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Is It Better to Brine Meat Longer?

By Lan Lam Published

Brining longer doesn’t necessarily mean juicier meat.

Brining meat helps it cook up juicy and well seasoned. When brining larger cuts that require a long soak, such as roasts and whole poultry, we typically suggest a time range. But while it’s important to brine the meat for at least the minimum amount of time, don’t brine longer than the suggested range. The far end of the range is built in for the cook’s convenience, not because the meat will be significantly juicier or taste more seasoned. To prove it, we tracked how fast salt moves into a roast over time.

Experiment

We made three batches of our standard brine and soaked pork loin roasts for 2, 4, and 24 hours. Then we cut each roast into 1-inch-thick slices and tested the slices for salt penetration by applying first potassium chromate and then silver nitrate, which turned orange at first and then clear again where the salt penetrated; we then measured the width of the rings of unstained meat.

We painted chemicals onto brined pork to determine salt penetration after 2, 4, and 24 hours.

Results

The rate at which salt moved into the meat slowed significantly after 2 hours. After 2 hours, salt had penetrated ⅓ inch; after 4 hours, it had penetrated ½ inch; and after 24 hours, ¾ inch.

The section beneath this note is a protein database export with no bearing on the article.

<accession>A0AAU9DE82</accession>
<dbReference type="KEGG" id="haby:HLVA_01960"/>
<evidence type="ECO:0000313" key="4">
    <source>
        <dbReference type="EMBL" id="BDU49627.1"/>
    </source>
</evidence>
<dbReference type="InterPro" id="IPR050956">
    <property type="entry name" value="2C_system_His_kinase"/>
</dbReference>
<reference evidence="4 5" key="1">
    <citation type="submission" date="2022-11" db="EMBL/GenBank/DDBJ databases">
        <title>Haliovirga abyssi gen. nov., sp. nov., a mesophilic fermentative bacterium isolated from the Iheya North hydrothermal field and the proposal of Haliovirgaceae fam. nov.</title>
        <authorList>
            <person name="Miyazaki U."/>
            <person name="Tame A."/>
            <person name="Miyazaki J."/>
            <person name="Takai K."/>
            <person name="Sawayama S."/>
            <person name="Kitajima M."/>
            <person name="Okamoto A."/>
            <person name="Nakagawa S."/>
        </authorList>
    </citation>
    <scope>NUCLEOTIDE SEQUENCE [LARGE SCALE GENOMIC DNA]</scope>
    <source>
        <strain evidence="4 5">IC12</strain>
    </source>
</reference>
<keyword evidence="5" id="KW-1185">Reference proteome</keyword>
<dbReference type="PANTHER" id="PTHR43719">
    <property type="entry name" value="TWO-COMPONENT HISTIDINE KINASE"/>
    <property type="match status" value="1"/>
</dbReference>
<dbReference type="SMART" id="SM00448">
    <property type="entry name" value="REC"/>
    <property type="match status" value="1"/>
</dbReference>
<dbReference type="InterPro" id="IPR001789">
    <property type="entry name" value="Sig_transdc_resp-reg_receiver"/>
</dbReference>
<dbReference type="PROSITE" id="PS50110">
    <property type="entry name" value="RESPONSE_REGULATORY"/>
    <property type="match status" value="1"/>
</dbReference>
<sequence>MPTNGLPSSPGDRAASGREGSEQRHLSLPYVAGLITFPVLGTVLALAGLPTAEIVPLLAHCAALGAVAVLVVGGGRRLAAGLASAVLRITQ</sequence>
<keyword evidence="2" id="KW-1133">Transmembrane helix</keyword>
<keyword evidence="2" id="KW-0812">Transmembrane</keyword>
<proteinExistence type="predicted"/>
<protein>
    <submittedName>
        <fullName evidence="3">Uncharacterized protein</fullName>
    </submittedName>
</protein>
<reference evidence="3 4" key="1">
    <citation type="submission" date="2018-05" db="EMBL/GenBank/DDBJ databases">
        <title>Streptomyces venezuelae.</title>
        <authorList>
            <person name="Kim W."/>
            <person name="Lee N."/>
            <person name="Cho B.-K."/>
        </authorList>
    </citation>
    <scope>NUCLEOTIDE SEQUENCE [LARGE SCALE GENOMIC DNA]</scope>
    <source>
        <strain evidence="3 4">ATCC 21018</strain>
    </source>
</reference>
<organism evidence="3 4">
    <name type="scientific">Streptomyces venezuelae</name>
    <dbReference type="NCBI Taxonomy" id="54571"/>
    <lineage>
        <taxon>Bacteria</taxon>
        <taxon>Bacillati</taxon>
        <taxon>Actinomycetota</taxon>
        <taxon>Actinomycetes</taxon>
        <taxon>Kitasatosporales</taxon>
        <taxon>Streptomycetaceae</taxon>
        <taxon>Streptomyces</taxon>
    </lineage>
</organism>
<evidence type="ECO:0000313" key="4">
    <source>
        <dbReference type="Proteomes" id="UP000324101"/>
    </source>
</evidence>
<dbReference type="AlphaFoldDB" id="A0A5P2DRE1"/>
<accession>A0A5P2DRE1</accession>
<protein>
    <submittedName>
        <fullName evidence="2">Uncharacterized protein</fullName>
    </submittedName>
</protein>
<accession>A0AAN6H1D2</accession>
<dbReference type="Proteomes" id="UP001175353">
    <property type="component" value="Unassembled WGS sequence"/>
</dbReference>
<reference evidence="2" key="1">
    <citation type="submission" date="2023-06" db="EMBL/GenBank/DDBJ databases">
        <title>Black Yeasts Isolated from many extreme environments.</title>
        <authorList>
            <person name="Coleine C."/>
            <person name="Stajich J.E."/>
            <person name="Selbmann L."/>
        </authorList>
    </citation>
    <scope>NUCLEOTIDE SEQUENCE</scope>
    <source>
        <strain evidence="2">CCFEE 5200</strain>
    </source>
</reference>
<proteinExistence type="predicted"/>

Explanation

Salt naturally moves from areas of high concentration to those of low concentration. And the larger the difference in concentration, the more quickly the sodium ions travel into the meat. At the beginning of the brining time, there’s a huge difference in concentration: The interior of the meat has none of the salt, and the surface of the meat has a lot. As the salt travels through the meat, the difference becomes smaller: The concentration on the outside is lowered, and almost all areas inside the meat have at least some sodium ions, so the rate of diffusion drops. Furthermore, while sodium ions in the brine continue to penetrate the exterior of the pork, that reaction slows as well because the outer layer of pork already contains some sodium.

(The upshot: In the first 4 hours, salt traveled farther than it did in the next 20 hours.)

Takeaway

Because the returns for brining diminish over time, the first few hours of brining a large roast (or the first 30 minutes or so for smaller cuts) are critical, but soaking the meat until the end of a recommended time range—or even a few hours longer—won’t produce an appreciable difference in salt penetration.

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